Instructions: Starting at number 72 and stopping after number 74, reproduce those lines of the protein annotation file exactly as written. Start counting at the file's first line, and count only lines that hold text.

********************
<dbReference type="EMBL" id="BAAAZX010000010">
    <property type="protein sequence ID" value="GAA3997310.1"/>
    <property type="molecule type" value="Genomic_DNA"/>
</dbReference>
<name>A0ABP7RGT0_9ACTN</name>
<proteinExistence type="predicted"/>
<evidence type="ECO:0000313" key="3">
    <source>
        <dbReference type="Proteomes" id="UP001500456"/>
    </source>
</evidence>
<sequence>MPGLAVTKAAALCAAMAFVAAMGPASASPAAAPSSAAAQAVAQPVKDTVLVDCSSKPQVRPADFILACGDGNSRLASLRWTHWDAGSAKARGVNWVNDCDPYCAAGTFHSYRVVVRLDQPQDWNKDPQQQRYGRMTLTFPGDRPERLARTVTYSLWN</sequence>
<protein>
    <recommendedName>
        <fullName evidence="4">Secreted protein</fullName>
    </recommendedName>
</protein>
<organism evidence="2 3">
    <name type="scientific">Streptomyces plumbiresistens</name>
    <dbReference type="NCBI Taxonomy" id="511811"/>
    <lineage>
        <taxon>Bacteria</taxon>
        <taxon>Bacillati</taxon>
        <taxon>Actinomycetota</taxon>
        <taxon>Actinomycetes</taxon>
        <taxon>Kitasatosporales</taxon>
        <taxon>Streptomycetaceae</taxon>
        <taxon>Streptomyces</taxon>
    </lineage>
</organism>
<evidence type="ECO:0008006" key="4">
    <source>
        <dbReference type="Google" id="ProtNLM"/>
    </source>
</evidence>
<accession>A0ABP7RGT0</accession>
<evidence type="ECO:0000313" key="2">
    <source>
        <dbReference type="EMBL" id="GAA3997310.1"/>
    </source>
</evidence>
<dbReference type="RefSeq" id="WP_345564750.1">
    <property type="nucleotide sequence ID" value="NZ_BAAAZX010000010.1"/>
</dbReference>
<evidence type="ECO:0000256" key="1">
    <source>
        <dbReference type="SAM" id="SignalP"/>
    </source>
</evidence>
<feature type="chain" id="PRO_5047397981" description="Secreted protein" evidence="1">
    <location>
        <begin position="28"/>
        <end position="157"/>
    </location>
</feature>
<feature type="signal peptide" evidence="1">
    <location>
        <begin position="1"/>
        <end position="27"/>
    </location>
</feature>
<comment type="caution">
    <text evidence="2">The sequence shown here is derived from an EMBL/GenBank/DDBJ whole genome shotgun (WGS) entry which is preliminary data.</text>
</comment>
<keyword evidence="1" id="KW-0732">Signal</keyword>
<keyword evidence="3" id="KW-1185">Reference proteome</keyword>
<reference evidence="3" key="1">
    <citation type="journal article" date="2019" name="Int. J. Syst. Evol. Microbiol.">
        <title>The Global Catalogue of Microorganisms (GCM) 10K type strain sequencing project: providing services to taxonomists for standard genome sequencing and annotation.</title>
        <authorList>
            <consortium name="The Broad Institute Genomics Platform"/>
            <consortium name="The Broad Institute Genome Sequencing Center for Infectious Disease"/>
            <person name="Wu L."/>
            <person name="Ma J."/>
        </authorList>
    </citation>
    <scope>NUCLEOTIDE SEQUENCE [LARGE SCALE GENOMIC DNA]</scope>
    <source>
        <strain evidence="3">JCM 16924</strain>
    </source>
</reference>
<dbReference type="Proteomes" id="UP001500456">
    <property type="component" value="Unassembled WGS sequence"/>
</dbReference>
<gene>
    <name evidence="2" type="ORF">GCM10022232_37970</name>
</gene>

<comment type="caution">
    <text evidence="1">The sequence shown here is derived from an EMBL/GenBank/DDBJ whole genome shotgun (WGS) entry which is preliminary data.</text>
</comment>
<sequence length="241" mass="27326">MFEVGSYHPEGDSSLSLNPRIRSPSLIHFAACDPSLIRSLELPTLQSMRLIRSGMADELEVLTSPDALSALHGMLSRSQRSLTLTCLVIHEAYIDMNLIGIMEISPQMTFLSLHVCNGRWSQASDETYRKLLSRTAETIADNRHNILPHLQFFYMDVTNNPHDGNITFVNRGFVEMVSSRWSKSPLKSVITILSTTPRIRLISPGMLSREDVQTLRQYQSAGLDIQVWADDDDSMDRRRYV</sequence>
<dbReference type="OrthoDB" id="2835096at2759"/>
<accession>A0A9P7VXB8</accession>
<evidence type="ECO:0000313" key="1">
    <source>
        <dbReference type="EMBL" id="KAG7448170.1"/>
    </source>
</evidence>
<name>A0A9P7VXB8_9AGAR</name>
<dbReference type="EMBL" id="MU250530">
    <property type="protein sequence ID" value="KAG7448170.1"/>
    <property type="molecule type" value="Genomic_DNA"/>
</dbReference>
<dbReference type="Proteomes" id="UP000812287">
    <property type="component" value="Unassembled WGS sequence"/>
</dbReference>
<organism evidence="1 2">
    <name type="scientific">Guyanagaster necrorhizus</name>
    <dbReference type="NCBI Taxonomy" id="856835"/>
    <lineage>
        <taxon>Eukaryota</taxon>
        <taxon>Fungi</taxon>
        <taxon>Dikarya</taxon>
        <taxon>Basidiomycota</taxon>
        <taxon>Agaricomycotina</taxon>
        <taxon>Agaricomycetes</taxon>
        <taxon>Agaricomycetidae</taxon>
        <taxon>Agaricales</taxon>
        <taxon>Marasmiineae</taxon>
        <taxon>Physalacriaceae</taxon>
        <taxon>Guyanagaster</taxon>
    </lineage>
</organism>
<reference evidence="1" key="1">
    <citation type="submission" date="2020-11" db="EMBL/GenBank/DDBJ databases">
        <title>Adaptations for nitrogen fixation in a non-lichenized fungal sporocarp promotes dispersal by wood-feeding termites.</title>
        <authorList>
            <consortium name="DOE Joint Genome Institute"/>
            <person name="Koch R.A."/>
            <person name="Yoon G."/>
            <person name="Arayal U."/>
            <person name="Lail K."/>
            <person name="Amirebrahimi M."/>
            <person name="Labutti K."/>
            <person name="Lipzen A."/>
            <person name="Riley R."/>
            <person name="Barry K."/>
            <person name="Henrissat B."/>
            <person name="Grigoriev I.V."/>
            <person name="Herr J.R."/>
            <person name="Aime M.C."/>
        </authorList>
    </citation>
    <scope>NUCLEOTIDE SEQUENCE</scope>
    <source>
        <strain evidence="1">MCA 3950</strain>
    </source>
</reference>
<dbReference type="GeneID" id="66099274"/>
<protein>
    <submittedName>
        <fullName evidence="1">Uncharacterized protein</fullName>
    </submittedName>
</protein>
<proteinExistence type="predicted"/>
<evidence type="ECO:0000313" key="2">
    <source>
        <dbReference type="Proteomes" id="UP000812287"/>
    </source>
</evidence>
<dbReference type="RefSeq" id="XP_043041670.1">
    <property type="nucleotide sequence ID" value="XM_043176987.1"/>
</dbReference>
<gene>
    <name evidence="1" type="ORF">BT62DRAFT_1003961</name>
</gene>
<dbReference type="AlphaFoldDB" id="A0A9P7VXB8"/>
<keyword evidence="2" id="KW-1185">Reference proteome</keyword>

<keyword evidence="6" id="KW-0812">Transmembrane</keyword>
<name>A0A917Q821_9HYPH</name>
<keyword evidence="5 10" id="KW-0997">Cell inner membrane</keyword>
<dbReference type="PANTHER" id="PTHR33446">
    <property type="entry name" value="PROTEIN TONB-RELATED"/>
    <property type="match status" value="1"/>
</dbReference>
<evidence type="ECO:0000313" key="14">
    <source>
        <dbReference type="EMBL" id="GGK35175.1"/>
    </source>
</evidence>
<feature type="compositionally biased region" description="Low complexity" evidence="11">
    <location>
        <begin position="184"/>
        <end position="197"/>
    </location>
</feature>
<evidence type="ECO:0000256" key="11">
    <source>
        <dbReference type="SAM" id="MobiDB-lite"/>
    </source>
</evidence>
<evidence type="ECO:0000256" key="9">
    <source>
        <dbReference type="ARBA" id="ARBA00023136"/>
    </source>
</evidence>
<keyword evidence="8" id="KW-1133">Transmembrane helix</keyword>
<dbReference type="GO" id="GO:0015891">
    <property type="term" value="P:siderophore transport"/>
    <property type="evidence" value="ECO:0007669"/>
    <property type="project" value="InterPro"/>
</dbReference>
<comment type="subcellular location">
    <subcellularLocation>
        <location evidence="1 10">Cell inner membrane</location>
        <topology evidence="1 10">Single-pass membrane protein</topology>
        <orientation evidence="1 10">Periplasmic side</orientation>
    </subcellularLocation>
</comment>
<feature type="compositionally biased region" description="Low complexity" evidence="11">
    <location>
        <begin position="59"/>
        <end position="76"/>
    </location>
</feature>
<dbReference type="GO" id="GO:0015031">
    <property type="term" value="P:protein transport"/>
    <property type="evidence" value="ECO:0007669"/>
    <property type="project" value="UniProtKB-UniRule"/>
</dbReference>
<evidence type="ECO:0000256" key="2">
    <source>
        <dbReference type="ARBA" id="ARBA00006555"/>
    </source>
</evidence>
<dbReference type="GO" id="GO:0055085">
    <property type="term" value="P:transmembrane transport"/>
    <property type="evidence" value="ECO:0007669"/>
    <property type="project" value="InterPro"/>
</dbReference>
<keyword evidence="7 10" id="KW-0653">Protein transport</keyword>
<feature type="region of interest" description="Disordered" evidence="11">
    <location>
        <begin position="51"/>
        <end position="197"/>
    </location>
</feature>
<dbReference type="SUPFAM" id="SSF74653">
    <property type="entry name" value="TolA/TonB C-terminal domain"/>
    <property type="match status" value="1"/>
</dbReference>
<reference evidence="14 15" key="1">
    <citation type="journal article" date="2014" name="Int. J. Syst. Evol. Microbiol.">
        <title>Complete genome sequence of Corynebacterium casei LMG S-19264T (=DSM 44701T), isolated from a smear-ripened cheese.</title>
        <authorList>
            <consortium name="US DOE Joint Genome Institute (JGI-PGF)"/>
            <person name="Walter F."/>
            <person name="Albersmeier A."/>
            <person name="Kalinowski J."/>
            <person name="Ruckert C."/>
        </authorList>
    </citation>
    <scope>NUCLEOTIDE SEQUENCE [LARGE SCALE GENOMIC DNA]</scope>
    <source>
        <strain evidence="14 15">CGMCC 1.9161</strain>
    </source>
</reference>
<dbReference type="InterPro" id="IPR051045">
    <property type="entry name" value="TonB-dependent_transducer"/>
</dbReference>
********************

            <consortium name="The Broad Institute Genome Sequencing Center for Infectious Disease"/>
            <person name="Wu L."/>
            <person name="Ma J."/>